It was through Javier Saavedra that I learned the meaning of ¿Qué bolá? — roughly “What’s Good?” — a Cuban greeting exchanged with a warm embrace and familiar handshake that can be overheard on any Miami city block.
I spent the past three years in Miami training as a physician at Jackson Memorial Hospital, the largest public hospital in the country. Of all the people I came across, I developed perhaps one of my closest personal friendships with Javier, 33, a visual artist and first generation Cuban American.
Javier has had several run-ins with the law involving drugs, and now spends his time picking up life’s various pieces and creating beauty out of them through painting. Of the many burdens he carried, one that weighed disproportionately heavy on his mind and spirit, was his inability to vote. That disenfranchisement seemed to strike a chord at the root of basic human dignity, self-worth and self-determination. After the 2016 election, Javier left Florida for a place where he felt more agency in his future.
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Florida had been disenfranchising more than 1 million citizens for violations as small as driving with a suspended license. On Nov. 6, a Florida ballot measure passed that restores voting rights immediately to former felons (except those convicted of murder and sexual assault), one of the largest expansions since the early 1970s, when the voting age was lowered to 18 nationwide.
As a physician, I believe that restoring voting rights is imperative not only as a matter of basic human rights, but also as a matter of public health.
Voting your interests can impact your health
Voter disenfranchisement, and specifically voting restrictions on former felons, takes a disproportionate toll on communities of color and is an institutionalized form of discrimination.
In Florida, nearly 20 percent of black voters were kept from the polls because of the state’s felony restrictions. In America, nearly 6 million former felons have been kept out of the voting booth. Black men are affected by voter disenfranchisement at a rate that is seven times higher than any other group.
Ending that discrimination nationwide gives former felons the power to vote their own interests — and, most important, that includes voting on life-and-death issues affecting health.
Mortality rates among former felons is significantly higher than rates among populations that have never been incarcerated. And health coverage for former felons is spotty — many don’t have coverage upon release and can’t get it — leaving them to deal with a greater prevalence of chronic illness such as HIV/AIDS and diabetes on their own, which often leads to emergency room visits after symptoms have gotten too unbearable to handle.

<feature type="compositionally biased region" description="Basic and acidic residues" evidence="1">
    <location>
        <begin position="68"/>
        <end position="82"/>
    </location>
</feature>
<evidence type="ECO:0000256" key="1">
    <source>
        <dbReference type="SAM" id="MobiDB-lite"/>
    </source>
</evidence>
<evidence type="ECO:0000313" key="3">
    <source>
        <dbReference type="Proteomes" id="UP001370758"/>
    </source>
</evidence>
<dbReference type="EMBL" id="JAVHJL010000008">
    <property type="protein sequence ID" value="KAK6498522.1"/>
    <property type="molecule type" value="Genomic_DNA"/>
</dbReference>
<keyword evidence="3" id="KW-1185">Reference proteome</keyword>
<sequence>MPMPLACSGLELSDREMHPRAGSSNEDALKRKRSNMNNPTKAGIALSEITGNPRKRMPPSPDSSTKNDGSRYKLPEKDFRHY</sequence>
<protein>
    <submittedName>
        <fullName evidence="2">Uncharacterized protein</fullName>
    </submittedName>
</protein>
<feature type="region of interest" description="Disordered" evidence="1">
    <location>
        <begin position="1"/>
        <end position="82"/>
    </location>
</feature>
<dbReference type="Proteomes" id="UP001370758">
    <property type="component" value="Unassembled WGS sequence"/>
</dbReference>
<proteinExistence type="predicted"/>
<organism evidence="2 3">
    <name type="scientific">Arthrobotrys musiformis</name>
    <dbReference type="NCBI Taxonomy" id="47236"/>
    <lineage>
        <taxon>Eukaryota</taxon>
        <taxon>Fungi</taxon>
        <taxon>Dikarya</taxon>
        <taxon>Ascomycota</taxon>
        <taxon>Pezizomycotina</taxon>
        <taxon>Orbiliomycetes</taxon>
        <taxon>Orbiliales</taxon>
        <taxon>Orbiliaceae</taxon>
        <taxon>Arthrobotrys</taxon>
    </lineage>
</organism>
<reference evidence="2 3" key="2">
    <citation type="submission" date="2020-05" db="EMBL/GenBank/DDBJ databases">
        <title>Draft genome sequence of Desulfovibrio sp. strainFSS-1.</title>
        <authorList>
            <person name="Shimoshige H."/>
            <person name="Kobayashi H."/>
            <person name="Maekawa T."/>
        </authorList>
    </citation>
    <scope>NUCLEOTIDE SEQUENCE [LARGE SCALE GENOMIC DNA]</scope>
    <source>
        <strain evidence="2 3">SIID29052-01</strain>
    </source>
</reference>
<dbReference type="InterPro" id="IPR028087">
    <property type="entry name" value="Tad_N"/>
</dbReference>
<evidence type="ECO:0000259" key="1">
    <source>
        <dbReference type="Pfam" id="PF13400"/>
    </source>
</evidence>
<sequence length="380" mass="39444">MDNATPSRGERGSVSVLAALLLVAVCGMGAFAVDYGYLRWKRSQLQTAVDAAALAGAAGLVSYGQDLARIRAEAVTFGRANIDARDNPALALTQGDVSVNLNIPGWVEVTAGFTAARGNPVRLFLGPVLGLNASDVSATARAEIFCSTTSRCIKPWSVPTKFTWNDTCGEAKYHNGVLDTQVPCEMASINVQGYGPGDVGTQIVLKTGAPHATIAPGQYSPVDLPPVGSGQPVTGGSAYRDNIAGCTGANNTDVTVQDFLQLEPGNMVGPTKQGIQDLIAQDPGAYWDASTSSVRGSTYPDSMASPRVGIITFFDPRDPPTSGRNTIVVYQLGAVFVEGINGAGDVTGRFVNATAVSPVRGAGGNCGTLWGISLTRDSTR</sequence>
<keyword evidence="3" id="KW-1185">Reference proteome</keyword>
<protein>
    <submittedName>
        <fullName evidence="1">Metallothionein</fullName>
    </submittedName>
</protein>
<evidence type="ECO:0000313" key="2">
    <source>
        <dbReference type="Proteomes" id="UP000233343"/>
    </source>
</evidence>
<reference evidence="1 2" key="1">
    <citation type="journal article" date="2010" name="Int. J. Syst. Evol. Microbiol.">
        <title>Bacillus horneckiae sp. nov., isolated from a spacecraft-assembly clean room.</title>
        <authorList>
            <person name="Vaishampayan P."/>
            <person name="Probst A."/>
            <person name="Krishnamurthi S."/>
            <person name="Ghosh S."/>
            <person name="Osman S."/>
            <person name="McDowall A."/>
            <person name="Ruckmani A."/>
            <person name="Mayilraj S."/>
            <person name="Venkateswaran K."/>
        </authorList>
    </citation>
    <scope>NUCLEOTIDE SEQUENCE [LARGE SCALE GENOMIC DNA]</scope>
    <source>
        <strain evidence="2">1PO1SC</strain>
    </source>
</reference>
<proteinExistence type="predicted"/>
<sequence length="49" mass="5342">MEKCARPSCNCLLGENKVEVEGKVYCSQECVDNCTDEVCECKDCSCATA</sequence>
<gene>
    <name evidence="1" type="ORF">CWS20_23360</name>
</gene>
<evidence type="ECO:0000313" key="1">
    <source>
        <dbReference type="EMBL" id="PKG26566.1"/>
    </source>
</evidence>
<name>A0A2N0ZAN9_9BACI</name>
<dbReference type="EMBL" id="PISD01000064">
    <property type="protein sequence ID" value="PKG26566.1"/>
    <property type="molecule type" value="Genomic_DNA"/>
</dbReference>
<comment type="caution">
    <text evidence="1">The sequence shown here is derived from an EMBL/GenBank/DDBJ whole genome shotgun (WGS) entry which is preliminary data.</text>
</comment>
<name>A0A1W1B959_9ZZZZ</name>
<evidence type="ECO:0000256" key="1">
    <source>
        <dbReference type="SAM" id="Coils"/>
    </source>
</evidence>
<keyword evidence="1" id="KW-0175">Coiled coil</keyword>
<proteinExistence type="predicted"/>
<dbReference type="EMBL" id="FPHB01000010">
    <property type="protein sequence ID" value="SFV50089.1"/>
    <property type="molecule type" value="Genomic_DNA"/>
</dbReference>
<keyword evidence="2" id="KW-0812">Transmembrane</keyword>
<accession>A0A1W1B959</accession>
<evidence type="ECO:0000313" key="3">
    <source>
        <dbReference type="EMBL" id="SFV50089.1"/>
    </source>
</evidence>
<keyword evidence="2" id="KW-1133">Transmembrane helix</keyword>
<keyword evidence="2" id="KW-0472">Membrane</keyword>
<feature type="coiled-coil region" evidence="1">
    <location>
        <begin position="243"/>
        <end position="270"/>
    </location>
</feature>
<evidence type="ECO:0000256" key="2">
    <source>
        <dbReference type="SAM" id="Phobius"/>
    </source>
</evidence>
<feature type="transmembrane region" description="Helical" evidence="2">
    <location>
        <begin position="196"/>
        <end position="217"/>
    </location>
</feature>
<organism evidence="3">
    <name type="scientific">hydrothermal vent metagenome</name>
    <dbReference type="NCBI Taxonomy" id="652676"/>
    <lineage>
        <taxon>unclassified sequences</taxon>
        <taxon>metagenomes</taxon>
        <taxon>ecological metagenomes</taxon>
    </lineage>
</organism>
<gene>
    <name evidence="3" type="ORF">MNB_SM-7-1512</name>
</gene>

African-Americans in particular suffer from stark differences in health outcomes compared with other ethnic groups.
For example, infant mortality is more than twice as likely among blacks than whites. These disparities are largely driven by differences in both access to care and other social and economic determinants. Blacks and Latinos are also more likely than other groups to live in or near environmentally toxic areas.
People who can vote their interests have greater control over the health and safety of their communities. That voice is one that every American deserves.
More states need to follow
Despite Florida’s expansion, the right to equal suffrage is far from realized — Iowa and Kentucky still disenfranchise former felons for life, in addition to partial restrictions in several other states, leaving millions without the right to equal suffrage across the country.
Tellingly, these voter disenfranchisement laws were born of racist origins. Dr. Jonathan Purtle of Drexel University has noted that although the 14th Amendment provided a constitutional basis for voter disenfranchisement “for participation in rebellion, or other crime,” the actual implementation of such policies was explicitly racially motivated. He notes that in 1850, about one-third of states had disenfranchisement laws. Within 20 years, after the 15th Amendment (which gave blacks the right to vote) was ratified, nearly 75 percent of states had them.
In our current political environment, filled with historic baggage, the beauty of America still shows. Despite our imperfections, we are endlessly approaching a more perfect union. Florida’s efforts to restore voting rights is not just a second chance for incarcerated citizens. It, and other efforts like it, are a second chance for America.
The state’s actions should serve as a bellwether for voting restoration rights across the country for the millions who are still disenfranchised.
I’m grateful those days are over for my friend Javier.
I still talk to him, though he lives in California now, so the exchanges of ¿Qué bolá? are done by phone. In that state, voting rights are automatic for former felons who have completed parole or who are on probation.
I imagine my friend now with a voice that affords him the dignity that should be afforded to all Americans, and which he couldn’t fully realize while he lived in Miami.
As a physician, I work to preserve fundamental human rights through medicine.
As Americans, we can all do the same. Let’s use our vote and our voices to ensure that all former felons get their fundamental human rights back.
Dr. Akash Goel is an assistant professor of medicine at Weill Cornell/NewYork-Presbyterian Hospital.